Monday, November 17, 2008

No nook unshot

Amitav Ghosh’s new novel, Sea of Poppies, is a wonderful
read. Since being lucky enough to have the opportunity of
interviewing Ghosh (rhymes with “bush," by the way) a
few years ago, I have pounced eagerly on any books of his.
Like Mister Pip, this one was on the final shortlist of six
for this year’s Booker Prize, so The Gathering, which beat
them both, must be a remarkably fine piece of work. Sea
of Poppies
weaves together the stories of several people in
19th-century India in such a dashing Dickensian way as to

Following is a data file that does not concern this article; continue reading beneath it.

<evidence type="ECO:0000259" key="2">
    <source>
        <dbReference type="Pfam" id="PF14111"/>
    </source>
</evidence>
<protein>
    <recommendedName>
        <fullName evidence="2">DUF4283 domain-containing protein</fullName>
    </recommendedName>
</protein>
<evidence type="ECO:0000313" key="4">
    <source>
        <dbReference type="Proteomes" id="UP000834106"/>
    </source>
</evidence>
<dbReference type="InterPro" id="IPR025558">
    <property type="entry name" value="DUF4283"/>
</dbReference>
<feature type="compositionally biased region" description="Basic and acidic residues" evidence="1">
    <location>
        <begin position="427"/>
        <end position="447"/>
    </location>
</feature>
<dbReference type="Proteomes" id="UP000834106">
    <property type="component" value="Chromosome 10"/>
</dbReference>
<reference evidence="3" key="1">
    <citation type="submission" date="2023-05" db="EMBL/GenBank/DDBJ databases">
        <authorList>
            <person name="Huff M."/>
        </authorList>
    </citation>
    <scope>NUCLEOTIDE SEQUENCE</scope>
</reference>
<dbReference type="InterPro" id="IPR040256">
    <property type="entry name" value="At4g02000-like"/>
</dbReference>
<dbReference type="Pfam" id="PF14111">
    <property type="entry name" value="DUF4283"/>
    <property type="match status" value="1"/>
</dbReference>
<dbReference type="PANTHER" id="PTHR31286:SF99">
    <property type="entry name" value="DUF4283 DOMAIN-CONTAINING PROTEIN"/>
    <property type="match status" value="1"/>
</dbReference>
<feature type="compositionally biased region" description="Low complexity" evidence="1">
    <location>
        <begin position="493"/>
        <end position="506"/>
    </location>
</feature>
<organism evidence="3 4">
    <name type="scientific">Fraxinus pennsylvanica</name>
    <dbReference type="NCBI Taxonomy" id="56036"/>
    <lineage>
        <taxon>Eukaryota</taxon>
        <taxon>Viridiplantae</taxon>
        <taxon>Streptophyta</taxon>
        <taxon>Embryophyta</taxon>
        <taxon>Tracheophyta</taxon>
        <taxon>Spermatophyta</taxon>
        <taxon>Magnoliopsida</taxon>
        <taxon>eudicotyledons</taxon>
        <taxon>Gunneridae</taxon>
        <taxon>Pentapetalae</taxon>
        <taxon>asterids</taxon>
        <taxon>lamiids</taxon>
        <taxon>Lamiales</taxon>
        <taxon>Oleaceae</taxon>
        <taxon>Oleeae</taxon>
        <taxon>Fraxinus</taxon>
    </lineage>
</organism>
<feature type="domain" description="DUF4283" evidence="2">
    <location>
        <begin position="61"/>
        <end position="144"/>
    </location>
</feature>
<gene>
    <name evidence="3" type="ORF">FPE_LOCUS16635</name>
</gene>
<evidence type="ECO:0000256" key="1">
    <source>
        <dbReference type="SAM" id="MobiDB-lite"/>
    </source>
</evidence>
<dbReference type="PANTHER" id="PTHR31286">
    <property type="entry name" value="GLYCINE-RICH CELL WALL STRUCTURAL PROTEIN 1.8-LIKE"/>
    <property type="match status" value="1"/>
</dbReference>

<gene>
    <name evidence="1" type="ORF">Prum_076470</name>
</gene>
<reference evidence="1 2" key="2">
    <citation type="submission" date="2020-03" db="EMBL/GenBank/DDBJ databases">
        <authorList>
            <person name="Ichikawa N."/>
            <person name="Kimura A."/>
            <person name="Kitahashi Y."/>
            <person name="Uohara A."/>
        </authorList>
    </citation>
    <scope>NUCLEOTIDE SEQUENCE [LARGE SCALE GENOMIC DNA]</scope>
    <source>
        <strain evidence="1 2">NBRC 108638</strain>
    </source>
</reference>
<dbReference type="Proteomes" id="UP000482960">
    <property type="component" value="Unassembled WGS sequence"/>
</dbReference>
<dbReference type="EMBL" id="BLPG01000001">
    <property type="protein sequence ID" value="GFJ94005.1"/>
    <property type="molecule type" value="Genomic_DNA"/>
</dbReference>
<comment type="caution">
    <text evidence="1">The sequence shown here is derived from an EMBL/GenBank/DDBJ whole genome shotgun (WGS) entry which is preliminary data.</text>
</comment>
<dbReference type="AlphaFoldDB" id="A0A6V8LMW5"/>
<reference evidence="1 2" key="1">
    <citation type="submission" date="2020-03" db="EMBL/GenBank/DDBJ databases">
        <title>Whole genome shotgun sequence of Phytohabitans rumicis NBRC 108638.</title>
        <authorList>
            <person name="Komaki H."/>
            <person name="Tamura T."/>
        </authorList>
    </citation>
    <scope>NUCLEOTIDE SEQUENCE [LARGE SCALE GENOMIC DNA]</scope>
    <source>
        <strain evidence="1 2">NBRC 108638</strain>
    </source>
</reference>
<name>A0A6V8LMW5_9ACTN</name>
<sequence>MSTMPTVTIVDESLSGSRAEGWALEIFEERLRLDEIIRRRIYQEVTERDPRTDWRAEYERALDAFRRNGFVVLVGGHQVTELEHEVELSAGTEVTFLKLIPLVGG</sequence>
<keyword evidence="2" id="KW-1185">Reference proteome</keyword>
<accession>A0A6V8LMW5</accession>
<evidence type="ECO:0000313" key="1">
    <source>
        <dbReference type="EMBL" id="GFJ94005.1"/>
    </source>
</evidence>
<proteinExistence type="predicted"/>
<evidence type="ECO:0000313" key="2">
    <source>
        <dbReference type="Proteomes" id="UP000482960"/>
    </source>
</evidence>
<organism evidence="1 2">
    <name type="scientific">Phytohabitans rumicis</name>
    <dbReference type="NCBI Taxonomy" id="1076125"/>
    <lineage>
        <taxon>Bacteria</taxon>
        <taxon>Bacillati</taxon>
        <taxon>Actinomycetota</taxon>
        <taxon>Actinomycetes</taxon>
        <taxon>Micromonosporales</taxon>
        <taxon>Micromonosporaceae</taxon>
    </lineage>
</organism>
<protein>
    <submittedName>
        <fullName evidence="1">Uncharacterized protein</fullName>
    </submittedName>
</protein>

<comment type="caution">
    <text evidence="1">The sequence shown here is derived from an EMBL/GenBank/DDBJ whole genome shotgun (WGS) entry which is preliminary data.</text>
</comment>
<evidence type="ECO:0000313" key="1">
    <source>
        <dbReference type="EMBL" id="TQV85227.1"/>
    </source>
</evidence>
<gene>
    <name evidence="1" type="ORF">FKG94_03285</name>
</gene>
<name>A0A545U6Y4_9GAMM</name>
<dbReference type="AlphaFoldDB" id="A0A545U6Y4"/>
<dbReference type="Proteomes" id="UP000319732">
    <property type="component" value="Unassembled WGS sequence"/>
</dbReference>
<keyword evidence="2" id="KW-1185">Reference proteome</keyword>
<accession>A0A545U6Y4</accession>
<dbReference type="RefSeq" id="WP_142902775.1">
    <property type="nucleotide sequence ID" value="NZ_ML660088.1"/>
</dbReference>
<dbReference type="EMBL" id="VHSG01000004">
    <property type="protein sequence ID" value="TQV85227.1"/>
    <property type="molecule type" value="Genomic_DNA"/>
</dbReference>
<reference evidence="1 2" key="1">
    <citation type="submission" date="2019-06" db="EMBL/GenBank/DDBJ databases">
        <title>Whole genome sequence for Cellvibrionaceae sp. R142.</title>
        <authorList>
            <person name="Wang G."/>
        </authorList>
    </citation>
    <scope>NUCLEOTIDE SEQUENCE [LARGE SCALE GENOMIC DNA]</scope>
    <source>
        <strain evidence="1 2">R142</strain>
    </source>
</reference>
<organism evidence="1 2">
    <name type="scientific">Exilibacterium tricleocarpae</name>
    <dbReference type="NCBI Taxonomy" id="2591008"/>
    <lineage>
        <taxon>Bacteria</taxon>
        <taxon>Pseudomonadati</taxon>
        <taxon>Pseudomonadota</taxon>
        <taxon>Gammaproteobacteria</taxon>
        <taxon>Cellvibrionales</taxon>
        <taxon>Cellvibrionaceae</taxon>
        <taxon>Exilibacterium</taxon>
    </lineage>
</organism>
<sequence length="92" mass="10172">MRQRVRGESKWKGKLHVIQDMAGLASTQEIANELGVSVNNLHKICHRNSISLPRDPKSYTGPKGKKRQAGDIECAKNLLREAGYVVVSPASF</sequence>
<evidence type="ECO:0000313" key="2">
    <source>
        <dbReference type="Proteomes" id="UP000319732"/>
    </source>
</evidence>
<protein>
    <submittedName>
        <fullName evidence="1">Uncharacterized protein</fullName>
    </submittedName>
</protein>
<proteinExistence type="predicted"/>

leave you hungry for more—which, I’m glad to say, will
come, as it's the first of a planned trilogy. It also plays as a
savage though never heavy-handed satire on the British
Raj, embellished by the colourful use of Anglo-Hindi, an
almost forgotten patois that Ghosh has swotted up. You
have to work it out for yourself as you go along but the
context usually provides clues enough: a rootie in the
chola, for instance, can only be a bun in the oven. There
is also delight in coming across that totally forgotten
word “nook-shotten,” celebrated by Cyril Connolly 70
years ago in The Unquiet Grave and, before that,
probably used only by Shakespeare (in Henry V).
Applied to a coastline, it means much indented with
inlets and bays. Astute readers of this blog will
undoubtedly find a way of dropping it into conversation
before long, especially if planning a trip to Fiordland.

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